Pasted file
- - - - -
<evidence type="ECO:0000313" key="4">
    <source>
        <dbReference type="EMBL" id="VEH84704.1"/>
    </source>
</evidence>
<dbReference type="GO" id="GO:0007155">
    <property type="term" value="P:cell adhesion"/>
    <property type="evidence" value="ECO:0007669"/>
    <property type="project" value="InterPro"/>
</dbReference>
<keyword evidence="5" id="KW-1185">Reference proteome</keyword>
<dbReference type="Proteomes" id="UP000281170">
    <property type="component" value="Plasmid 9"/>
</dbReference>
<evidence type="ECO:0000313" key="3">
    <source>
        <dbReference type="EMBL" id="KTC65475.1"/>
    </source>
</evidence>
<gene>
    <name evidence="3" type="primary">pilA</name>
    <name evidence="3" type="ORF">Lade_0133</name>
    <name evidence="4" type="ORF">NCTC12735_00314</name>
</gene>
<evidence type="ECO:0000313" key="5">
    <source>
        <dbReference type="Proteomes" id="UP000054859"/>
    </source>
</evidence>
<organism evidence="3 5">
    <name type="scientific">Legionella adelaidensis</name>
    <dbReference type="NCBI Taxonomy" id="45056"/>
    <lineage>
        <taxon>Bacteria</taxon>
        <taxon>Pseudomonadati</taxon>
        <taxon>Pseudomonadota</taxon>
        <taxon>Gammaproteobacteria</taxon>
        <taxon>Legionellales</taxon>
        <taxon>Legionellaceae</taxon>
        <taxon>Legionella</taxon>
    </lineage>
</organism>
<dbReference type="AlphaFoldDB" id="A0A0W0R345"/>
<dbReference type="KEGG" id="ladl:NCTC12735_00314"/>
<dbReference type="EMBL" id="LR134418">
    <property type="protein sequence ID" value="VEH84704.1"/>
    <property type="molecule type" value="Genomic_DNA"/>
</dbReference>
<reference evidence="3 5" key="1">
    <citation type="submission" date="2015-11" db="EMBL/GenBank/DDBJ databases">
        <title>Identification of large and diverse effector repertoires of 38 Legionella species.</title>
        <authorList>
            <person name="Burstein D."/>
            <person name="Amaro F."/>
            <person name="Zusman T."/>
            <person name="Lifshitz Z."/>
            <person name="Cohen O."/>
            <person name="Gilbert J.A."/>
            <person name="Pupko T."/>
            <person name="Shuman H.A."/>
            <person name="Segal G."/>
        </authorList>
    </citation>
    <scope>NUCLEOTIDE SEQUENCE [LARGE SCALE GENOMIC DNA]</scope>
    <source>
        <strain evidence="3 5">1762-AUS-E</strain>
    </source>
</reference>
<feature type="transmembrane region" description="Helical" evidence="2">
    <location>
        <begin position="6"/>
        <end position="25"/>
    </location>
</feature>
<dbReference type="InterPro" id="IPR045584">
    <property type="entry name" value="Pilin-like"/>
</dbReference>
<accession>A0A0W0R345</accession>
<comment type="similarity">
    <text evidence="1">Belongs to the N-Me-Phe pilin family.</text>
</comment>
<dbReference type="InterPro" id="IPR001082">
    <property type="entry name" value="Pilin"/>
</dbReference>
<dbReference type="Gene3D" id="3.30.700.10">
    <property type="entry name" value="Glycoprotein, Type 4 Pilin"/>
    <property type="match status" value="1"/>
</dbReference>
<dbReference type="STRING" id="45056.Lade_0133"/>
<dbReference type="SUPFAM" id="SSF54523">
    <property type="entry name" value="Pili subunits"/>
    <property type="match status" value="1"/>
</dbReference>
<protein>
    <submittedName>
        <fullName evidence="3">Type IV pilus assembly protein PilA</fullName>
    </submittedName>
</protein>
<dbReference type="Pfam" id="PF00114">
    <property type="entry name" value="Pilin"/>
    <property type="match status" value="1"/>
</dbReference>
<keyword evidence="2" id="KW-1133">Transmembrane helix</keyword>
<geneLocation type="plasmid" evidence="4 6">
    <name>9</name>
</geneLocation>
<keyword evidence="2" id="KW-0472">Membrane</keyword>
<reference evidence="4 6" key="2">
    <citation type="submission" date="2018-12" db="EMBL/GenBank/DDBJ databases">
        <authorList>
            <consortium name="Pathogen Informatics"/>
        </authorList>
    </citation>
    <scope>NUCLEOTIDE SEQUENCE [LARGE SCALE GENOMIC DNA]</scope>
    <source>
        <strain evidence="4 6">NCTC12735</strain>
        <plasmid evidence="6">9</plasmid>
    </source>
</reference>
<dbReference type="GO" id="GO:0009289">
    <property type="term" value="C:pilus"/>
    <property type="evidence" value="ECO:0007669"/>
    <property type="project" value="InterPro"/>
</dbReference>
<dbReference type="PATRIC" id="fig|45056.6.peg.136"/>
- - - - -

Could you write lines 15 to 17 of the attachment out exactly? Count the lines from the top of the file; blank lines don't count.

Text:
<evidence type="ECO:0000313" key="3">
    <source>
        <dbReference type="EMBL" id="KTC65475.1"/>